Rejection

As of this writing, I have received 5 rejection letters and one implied rejection. Whee.

I was excited about the first one. After all, I could begin my collection of letters. And it meant I was being paid attention to, because it was from an agency that only replies if they’re interested.

But I got the second one the next day. Ouch.

The third came three days after that, but I didn’t see it until three more days later.

The fourth came the day after I saw that one.

And the fifth came four days ago, six days after the fourth.

The implied rejection came from an agency that said that if they didn’t reply within two weeks, then they weren’t interested.

So that’s that.

I still have 5 more queries floating out in the aether of the Internet. So I just have to wait on those now. And I need to send out more. I’m being really picky right now, so I’m going to keep going for my top choices for the time being. If that doesn’t work out, I’m probably going to start seeking out publishers who will take unagented material. I’m not a fan of the option, but I learned today that the best way to get an agent is to get published, as counter-intuitive as that may seem.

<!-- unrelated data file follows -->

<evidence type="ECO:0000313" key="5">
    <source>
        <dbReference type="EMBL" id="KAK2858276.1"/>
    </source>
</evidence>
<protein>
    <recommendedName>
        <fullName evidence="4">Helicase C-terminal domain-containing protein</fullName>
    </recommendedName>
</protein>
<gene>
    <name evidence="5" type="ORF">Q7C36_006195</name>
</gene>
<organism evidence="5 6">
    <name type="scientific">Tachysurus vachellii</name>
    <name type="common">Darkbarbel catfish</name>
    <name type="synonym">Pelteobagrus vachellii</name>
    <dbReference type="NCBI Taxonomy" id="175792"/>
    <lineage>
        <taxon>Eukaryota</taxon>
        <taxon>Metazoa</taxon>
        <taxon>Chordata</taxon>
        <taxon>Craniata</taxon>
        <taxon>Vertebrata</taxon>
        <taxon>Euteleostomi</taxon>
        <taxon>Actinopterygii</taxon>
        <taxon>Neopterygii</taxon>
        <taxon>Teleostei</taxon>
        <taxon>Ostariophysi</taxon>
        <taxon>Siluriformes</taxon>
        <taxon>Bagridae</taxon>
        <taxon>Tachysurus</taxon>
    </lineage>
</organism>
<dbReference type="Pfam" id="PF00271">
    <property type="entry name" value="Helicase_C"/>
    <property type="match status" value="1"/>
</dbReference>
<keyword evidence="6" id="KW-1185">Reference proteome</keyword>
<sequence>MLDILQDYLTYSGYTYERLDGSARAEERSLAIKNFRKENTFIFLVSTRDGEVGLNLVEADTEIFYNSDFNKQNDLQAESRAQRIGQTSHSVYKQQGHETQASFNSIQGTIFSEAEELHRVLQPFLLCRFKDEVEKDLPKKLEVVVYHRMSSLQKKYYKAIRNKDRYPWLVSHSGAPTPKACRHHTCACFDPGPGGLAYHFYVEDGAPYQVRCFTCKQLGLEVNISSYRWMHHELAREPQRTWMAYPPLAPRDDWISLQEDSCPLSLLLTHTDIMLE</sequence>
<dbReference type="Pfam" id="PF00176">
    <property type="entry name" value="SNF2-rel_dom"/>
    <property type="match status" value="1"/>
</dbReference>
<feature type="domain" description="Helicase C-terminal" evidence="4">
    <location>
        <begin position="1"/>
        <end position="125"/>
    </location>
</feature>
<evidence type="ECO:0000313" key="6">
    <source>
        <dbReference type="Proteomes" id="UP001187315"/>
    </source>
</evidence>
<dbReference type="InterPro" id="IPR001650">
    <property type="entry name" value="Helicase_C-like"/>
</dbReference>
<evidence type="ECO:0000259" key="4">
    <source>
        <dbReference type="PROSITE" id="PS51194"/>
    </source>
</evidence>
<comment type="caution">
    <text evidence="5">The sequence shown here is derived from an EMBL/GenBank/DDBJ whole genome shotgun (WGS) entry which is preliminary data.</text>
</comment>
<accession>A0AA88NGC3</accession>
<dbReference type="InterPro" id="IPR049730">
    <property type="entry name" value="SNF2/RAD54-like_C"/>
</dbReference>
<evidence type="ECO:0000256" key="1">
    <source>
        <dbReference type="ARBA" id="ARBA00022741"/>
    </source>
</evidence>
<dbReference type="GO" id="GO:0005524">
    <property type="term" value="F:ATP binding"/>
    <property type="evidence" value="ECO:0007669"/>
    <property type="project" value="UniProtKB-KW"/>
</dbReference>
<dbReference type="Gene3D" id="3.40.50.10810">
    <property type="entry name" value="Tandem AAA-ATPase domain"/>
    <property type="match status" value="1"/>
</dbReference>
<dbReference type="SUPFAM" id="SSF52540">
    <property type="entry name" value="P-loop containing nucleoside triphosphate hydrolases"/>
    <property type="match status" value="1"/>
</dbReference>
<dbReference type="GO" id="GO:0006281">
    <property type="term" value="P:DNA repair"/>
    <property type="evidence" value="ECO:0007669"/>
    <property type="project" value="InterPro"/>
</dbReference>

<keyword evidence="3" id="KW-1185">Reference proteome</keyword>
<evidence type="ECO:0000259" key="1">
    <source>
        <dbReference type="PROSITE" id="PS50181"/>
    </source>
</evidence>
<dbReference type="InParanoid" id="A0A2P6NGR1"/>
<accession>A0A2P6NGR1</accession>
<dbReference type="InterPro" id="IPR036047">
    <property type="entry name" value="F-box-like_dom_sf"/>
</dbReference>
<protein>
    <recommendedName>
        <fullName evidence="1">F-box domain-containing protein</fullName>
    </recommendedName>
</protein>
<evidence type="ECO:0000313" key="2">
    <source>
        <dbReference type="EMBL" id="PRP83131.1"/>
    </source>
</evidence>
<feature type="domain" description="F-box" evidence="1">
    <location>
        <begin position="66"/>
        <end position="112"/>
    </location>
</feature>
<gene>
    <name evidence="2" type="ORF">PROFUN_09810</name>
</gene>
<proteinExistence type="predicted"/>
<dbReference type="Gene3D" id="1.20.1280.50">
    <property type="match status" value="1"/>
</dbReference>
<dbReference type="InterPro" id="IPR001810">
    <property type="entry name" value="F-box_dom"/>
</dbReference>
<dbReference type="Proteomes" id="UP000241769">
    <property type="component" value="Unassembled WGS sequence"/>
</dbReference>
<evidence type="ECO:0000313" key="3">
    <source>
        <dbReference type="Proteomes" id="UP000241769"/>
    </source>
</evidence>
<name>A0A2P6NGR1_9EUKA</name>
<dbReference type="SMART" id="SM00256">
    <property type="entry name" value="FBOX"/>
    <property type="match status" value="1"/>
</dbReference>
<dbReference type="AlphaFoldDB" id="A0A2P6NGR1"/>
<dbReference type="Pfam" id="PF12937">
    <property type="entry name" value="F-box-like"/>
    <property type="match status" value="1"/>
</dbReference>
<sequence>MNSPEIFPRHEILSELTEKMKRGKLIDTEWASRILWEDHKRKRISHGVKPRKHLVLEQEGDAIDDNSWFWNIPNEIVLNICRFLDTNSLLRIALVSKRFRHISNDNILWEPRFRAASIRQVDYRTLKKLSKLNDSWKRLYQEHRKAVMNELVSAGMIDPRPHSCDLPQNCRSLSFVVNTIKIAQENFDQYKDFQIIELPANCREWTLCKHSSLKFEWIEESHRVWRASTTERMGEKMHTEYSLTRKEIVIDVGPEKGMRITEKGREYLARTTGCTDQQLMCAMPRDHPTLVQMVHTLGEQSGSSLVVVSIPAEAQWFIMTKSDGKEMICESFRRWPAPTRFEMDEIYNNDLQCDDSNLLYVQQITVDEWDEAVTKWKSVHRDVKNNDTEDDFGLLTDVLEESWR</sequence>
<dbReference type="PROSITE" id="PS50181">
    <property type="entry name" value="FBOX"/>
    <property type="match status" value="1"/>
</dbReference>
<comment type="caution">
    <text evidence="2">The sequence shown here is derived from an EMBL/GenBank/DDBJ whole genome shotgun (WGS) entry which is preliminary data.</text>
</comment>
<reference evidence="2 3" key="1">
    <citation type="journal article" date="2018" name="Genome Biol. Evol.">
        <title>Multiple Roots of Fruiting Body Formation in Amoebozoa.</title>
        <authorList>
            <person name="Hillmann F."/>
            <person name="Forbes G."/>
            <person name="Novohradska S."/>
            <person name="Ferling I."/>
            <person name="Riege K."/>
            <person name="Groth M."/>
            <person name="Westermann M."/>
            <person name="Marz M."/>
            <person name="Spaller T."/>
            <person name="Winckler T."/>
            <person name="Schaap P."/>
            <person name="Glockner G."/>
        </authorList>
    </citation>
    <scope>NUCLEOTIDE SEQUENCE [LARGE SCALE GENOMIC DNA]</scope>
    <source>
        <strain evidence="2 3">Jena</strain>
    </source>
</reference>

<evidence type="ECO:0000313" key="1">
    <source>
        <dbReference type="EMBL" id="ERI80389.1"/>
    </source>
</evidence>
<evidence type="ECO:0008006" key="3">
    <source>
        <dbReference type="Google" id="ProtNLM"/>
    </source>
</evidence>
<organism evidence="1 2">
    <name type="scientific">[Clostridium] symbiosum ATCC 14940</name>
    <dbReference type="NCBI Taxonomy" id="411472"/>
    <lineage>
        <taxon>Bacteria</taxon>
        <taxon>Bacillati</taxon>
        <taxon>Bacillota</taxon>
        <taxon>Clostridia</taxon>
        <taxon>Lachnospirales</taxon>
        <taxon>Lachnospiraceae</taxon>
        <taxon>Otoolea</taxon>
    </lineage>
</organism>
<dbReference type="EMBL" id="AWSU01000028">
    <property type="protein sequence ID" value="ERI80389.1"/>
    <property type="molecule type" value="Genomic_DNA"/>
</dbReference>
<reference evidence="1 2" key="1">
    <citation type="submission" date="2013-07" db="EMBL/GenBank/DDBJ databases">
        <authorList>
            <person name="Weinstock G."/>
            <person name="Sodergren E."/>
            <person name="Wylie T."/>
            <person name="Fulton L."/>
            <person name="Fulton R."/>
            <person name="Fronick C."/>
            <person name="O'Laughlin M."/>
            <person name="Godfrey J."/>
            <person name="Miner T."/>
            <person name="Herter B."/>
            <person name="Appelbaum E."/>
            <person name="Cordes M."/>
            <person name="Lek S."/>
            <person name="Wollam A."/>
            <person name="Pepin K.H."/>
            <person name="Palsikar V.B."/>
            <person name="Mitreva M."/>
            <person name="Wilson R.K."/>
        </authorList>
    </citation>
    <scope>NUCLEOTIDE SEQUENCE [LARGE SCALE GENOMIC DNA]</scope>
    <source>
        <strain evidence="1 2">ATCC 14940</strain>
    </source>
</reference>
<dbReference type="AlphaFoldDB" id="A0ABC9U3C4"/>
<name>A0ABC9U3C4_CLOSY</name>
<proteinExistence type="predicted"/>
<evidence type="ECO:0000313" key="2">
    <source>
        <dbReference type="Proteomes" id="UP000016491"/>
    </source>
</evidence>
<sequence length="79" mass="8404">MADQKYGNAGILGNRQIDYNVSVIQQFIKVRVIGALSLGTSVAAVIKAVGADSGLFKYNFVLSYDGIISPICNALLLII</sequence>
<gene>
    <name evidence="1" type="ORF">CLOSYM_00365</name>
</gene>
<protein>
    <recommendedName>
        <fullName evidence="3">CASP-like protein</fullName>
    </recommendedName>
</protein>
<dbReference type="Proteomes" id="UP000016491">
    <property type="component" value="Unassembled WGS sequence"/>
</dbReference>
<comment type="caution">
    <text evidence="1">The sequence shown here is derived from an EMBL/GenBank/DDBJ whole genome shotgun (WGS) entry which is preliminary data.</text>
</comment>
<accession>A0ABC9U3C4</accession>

How do you deal with rejection? Consider it carefully. Are you reasonable about it? If not, why? What can you do to improve your attitude?

If you haven’t even gotten rejected before, then you need to start sending out your stuff to places. You can’t get published if you don’t submit. And you’re probably going to get rejected a few times first.

And that’s okay. It doesn’t mean there’s anything wrong with your work. It means that the person you’ve submitted it to isn’t the right person to look at it. Agents must be enthusiastic about your material in order to present it to publishers. Journals, agencies, and publishers all have different markets–every place has a specific type of person they are gearing their material toward, and if yours doesn’t quite fit what they normally publish, it’s not going to happen.

So hone your skills. Get good at writing what people want to read–and have variety with it. Read what they’ve published before and see if you can fit into that genre.

For today: Submit to at least one place/person. Or write something that would fit in well with a journal’s idea of what they want to publish and submit it.

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